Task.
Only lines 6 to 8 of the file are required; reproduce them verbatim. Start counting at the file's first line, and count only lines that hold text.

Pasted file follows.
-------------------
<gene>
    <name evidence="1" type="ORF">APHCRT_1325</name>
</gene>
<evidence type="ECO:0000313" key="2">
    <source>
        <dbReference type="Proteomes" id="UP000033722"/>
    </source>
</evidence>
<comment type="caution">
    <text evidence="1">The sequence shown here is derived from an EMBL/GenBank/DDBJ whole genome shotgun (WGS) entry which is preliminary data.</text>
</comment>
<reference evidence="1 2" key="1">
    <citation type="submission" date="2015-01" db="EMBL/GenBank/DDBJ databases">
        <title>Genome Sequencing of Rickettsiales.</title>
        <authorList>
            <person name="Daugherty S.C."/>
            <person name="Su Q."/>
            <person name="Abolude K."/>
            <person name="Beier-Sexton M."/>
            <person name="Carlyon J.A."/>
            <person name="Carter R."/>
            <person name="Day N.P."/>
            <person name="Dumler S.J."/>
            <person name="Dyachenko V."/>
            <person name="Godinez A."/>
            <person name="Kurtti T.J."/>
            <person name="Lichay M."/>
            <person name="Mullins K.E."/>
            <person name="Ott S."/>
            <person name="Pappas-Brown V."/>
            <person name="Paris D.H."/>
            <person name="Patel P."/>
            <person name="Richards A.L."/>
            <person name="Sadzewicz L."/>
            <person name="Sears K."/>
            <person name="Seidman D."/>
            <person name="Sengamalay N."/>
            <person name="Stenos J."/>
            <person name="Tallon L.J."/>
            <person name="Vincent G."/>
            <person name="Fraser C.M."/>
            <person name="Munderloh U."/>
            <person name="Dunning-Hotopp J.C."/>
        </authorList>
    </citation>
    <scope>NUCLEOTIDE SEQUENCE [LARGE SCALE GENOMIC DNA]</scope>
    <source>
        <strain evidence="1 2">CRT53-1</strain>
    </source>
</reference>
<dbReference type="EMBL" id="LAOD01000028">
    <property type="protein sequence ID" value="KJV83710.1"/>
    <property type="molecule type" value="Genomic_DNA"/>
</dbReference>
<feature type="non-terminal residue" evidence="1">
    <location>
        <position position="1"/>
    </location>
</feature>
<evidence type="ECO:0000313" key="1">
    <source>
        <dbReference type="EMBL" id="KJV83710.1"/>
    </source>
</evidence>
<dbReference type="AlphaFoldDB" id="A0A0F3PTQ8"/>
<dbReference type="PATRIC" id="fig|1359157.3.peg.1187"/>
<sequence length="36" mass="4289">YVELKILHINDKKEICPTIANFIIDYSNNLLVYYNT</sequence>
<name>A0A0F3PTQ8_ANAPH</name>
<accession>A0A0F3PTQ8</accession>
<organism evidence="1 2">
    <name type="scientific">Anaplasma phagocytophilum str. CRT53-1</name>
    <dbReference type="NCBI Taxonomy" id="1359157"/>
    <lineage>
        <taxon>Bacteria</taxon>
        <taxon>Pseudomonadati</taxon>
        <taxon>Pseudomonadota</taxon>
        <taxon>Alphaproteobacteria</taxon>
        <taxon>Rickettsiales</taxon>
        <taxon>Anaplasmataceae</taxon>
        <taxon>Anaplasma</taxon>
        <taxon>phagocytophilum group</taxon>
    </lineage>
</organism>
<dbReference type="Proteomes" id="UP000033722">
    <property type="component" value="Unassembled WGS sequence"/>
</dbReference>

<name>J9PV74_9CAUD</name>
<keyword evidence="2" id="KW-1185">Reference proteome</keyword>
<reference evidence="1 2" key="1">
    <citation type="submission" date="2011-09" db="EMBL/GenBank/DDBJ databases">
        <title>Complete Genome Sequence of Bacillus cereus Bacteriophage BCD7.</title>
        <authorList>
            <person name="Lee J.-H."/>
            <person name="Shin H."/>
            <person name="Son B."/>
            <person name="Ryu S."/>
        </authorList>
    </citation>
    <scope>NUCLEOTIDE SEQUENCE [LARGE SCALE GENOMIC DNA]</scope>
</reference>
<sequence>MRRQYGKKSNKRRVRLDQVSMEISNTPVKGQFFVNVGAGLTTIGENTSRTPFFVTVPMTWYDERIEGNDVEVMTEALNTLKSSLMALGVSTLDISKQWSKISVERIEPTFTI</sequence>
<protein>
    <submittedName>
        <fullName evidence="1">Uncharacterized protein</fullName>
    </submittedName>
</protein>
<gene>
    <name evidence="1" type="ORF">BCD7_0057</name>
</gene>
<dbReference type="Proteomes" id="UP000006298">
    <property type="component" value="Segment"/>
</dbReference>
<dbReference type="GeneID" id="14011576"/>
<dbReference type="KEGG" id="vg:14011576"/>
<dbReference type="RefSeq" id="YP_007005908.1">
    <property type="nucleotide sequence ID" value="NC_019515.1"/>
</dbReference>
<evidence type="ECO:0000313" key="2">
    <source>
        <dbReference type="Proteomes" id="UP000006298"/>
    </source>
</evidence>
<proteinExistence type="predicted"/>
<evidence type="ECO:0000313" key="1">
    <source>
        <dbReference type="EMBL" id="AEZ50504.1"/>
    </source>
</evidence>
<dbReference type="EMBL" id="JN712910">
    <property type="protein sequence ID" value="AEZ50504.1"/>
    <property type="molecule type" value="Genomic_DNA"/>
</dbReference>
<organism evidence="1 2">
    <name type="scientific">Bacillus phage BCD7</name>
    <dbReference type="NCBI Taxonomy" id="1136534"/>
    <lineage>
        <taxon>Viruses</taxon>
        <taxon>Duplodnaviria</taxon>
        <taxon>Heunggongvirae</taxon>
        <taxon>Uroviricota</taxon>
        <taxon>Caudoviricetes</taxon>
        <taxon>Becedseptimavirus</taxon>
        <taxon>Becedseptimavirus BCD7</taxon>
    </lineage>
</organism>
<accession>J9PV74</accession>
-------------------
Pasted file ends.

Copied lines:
        <dbReference type="Proteomes" id="UP000033722"/>
    </source>
</evidence>